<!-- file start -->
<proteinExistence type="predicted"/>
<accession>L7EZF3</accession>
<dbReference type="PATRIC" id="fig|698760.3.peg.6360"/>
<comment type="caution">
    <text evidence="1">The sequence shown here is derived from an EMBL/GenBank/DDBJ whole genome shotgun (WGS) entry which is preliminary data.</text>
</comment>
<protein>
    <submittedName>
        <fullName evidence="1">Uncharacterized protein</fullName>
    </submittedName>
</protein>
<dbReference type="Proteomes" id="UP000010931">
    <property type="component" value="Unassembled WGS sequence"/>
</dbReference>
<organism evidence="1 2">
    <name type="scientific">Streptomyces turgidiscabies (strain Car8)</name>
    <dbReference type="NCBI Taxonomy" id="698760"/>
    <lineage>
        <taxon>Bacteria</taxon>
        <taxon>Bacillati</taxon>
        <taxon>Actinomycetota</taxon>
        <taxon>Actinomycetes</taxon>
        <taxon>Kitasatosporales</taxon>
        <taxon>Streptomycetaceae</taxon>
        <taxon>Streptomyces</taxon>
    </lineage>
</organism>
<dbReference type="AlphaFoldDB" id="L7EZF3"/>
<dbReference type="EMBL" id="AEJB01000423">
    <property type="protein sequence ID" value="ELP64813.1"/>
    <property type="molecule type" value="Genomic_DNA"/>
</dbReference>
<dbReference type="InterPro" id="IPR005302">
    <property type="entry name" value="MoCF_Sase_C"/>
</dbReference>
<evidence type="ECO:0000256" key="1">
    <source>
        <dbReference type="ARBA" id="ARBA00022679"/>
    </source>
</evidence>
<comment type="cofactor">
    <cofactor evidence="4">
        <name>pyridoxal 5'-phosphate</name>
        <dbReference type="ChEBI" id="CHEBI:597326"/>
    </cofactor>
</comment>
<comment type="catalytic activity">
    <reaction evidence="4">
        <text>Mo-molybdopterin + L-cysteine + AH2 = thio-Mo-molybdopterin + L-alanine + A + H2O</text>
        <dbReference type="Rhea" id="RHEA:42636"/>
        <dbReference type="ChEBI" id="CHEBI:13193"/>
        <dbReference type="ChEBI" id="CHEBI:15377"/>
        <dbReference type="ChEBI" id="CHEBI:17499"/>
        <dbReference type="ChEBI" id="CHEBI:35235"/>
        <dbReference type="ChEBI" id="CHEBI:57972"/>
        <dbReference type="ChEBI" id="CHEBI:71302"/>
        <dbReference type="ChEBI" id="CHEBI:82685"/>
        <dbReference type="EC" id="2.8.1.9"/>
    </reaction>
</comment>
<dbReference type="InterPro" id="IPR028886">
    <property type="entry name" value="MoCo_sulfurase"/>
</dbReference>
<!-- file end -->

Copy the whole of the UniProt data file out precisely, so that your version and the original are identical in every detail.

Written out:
<proteinExistence type="predicted"/>
<accession>L7EZF3</accession>
<dbReference type="PATRIC" id="fig|698760.3.peg.6360"/>
<comment type="caution">
    <text evidence="1">The sequence shown here is derived from an EMBL/GenBank/DDBJ whole genome shotgun (WGS) entry which is preliminary data.</text>
</comment>
<protein>
    <submittedName>
        <fullName evidence="1">Uncharacterized protein</fullName>
    </submittedName>
</protein>
<dbReference type="Proteomes" id="UP000010931">
    <property type="component" value="Unassembled WGS sequence"/>
</dbReference>
<organism evidence="1 2">
    <name type="scientific">Streptomyces turgidiscabies (strain Car8)</name>
    <dbReference type="NCBI Taxonomy" id="698760"/>
    <lineage>
        <taxon>Bacteria</taxon>
        <taxon>Bacillati</taxon>
        <taxon>Actinomycetota</taxon>
        <taxon>Actinomycetes</taxon>
        <taxon>Kitasatosporales</taxon>
        <taxon>Streptomycetaceae</taxon>
        <taxon>Streptomyces</taxon>
    </lineage>
</organism>
<dbReference type="AlphaFoldDB" id="L7EZF3"/>
<dbReference type="EMBL" id="AEJB01000423">
    <property type="protein sequence ID" value="ELP64813.1"/>
    <property type="molecule type" value="Genomic_DNA"/>
</dbReference>
<dbReference type="InterPro" id="IPR005302">
    <property type="entry name" value="MoCF_Sase_C"/>
</dbReference>
<evidence type="ECO:0000256" key="1">
    <source>
        <dbReference type="ARBA" id="ARBA00022679"/>
    </source>
</evidence>
<comment type="cofactor">
    <cofactor evidence="4">
        <name>pyridoxal 5'-phosphate</name>
        <dbReference type="ChEBI" id="CHEBI:597326"/>
    </cofactor>
</comment>
<comment type="catalytic activity">
    <reaction evidence="4">
        <text>Mo-molybdopterin + L-cysteine + AH2 = thio-Mo-molybdopterin + L-alanine + A + H2O</text>
        <dbReference type="Rhea" id="RHEA:42636"/>
        <dbReference type="ChEBI" id="CHEBI:13193"/>
        <dbReference type="ChEBI" id="CHEBI:15377"/>
        <dbReference type="ChEBI" id="CHEBI:17499"/>
        <dbReference type="ChEBI" id="CHEBI:35235"/>
        <dbReference type="ChEBI" id="CHEBI:57972"/>
        <dbReference type="ChEBI" id="CHEBI:71302"/>
        <dbReference type="ChEBI" id="CHEBI:82685"/>
        <dbReference type="EC" id="2.8.1.9"/>
    </reaction>
</comment>
<dbReference type="InterPro" id="IPR028886">
    <property type="entry name" value="MoCo_sulfurase"/>
</dbReference>